Approximately 10% of breast cancer patients treated with lumpectomy (breast-conserving surgery [BCS]) and whole-breast radiation (WBI) will have a subsequent in-breast local recurrence of cancer (IBTR) when followed long term. The surgical standard of care has been to perform mastectomy if breast cancer recurs following such breast-preserving treatment. However, a new multi-center study led by Douglas W. Arthur, MD, Chair of the Department of Radiation at the Virginia Commonwealth University/Massey Cancer Center provides the first evidence that partial breast re-irradiation is a reasonable alternative to mastectomy following tumor recurrence in the same breast. Unlike WBI, which exposes the entire breast to high-powered X-ray beams, partial-breast irradiation targets a high dose of radiation directly on the area where the breast tumor is located and thus avoids exposing the surrounding tissue to radiation.
“Effectiveness of Breast Conserving Surgery and 3-Dimensional Conformal Partial Breast Reirradiation for Recurrence of Breast Cancer in the Ipsilateral Breast The NRG-RTOG 1014 Phase 2 Clinical Trial” published in JAMA Oncology demonstrates that for patients experiencing an IBTR after a lumpectomy, breast conservation is achievable in 90% of patients using adjuvant partial breast re-irradiation, which results in an acceptable risk reduction of IBTR. The study investigators, from 15 institutions, analyzed late adverse events (those occurring one or more years after treatment), mastectomy incidence, distant metastasis-free survival, overall survival, and circulating tumor cell incidence. Median follow-up was 5.5 years.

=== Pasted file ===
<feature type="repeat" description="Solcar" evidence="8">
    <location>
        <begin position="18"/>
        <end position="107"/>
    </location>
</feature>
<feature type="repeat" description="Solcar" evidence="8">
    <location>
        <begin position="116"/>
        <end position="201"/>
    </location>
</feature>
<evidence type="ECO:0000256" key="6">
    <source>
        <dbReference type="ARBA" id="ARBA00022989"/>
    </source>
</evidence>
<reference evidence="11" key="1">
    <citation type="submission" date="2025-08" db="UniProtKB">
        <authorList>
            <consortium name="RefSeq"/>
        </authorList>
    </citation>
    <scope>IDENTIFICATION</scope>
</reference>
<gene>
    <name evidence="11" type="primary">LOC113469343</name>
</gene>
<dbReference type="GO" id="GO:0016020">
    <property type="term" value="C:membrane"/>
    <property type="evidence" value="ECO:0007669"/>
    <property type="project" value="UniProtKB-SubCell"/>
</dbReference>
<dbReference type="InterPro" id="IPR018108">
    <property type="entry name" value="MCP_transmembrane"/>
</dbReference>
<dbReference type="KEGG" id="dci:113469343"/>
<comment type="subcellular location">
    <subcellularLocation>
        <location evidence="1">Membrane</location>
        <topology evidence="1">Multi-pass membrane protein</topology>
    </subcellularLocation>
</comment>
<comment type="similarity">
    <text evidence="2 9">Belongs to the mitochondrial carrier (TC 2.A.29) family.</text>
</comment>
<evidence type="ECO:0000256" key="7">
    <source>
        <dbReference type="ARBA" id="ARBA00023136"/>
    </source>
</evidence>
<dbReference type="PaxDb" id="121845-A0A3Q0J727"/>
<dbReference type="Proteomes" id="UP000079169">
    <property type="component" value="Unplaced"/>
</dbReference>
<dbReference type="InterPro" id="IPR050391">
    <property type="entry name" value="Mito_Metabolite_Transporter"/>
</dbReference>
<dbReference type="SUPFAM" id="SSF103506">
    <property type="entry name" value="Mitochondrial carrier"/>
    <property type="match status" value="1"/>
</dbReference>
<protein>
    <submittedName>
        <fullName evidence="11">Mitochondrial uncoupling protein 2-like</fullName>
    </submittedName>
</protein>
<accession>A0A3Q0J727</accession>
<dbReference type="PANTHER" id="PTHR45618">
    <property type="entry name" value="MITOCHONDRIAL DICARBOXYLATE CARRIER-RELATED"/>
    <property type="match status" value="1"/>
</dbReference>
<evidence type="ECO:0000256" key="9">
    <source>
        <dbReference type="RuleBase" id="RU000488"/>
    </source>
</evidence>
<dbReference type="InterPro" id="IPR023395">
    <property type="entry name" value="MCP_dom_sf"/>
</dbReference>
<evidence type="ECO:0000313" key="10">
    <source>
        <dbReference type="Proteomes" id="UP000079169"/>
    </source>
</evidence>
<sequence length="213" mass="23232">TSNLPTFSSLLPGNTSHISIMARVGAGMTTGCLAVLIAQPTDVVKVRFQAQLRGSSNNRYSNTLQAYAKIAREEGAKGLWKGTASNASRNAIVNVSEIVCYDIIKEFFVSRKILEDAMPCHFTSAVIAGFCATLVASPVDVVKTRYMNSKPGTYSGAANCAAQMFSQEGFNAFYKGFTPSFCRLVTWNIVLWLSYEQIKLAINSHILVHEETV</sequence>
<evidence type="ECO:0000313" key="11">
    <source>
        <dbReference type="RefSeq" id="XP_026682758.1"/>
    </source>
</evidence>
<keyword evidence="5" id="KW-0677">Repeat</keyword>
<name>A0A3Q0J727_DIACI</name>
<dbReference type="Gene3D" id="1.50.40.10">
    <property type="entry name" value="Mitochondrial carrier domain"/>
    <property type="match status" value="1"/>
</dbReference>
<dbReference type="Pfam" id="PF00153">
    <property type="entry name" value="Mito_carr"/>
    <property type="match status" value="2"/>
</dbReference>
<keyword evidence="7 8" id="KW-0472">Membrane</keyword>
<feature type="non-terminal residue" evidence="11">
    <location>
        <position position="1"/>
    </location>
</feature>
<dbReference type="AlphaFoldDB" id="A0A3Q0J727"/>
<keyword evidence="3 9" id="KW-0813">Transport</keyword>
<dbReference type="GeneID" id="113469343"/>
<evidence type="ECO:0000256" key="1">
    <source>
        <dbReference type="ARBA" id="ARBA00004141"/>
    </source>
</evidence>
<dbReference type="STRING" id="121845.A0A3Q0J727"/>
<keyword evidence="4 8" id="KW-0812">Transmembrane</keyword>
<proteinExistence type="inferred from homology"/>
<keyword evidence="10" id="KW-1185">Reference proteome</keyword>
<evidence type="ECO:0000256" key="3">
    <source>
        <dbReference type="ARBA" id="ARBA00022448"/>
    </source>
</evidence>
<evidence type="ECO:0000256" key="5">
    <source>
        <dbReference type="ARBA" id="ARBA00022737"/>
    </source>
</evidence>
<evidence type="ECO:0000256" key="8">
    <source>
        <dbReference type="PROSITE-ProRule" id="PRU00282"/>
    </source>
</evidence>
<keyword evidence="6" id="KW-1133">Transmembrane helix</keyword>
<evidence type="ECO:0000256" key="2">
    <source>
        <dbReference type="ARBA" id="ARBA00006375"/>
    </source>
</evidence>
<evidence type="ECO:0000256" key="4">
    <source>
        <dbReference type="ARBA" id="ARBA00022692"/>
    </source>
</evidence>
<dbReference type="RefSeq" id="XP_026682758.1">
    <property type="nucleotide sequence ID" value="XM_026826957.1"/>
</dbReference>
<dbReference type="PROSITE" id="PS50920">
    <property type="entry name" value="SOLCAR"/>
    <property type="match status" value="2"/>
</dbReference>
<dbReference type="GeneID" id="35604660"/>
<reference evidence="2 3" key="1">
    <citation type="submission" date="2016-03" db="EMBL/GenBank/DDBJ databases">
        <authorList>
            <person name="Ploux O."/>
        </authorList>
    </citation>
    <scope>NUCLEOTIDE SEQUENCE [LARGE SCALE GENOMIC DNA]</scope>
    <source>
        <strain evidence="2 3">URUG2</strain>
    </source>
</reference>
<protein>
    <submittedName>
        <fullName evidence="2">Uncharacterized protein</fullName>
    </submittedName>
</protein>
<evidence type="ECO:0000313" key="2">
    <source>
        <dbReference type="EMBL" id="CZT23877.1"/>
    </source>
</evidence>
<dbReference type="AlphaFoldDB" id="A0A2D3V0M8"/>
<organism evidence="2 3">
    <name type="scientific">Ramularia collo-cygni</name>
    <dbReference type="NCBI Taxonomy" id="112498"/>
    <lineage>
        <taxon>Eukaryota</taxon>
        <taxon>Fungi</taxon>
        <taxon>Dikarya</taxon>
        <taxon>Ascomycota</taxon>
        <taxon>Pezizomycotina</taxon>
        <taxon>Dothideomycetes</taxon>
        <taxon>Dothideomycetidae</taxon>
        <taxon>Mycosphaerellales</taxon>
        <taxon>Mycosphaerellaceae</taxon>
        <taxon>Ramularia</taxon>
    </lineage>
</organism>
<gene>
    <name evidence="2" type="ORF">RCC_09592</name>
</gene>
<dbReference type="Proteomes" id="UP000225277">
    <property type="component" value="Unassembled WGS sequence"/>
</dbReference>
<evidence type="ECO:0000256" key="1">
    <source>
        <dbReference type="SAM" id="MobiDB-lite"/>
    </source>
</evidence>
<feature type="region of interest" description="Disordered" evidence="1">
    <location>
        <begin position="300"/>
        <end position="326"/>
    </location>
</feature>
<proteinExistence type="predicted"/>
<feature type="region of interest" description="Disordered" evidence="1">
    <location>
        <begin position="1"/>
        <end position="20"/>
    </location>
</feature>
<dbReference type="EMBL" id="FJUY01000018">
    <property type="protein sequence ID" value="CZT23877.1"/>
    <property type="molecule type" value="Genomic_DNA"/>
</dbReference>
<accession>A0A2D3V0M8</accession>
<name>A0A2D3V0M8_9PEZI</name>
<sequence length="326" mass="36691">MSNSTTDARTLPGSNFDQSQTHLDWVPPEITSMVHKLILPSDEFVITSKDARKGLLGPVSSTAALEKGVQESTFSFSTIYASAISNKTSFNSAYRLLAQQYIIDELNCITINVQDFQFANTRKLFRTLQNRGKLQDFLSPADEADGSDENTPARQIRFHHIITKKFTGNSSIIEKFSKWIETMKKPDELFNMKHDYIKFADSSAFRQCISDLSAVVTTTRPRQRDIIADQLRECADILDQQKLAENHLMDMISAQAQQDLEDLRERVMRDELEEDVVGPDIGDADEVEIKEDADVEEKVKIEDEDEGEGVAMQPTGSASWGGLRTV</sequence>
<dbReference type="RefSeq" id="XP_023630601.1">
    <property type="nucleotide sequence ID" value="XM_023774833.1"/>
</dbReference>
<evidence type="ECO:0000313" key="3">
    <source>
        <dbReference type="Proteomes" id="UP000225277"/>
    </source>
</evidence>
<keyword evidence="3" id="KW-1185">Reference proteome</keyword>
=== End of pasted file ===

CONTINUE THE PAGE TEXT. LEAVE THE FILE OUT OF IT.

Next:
Patients who were eligible for the study experienced an IBTR that was 3 centimeters or less occurring one year or less after lumpectomy with WBI who had undergone reexcision of the tumor with negative margins. Of 58 patients (median age 67) whose tumors were evaluable for analysis, 23 IBTRs were non-invasive, 35 were invasive; 91% were ? 2 cm in size and all were clinically node negative. Estrogen receptor was positive in 76%, progesterone receptor 57% and Her2Neu was over-expressed in 17%. IBTRs occurred in 4 patients, for a 5-year cumulative incidence of 5% (95% CI: 1 %, 13%). Seven patients had ipsilateral mastectomies for a 5-year cumulative incidence of 10% (95% CI: 4%, 20%). Distant metastasis-free survival and overall survival were 95% (95% CI: 85%, 98%). Four patients (7%) had grade 3 and none a grade ?4 late treatment adverse event.
“This is exciting data for women experiencing an IBTR after an initial lumpectomy and WBI who want to preserve their breast. Our study suggests that breast-conserving treatment may be a viable alternative to mastectomy,” stated Douglas Arthur, MD, the Principle Investigator and Lead Author of the NRG-RTOG 1014 manuscript.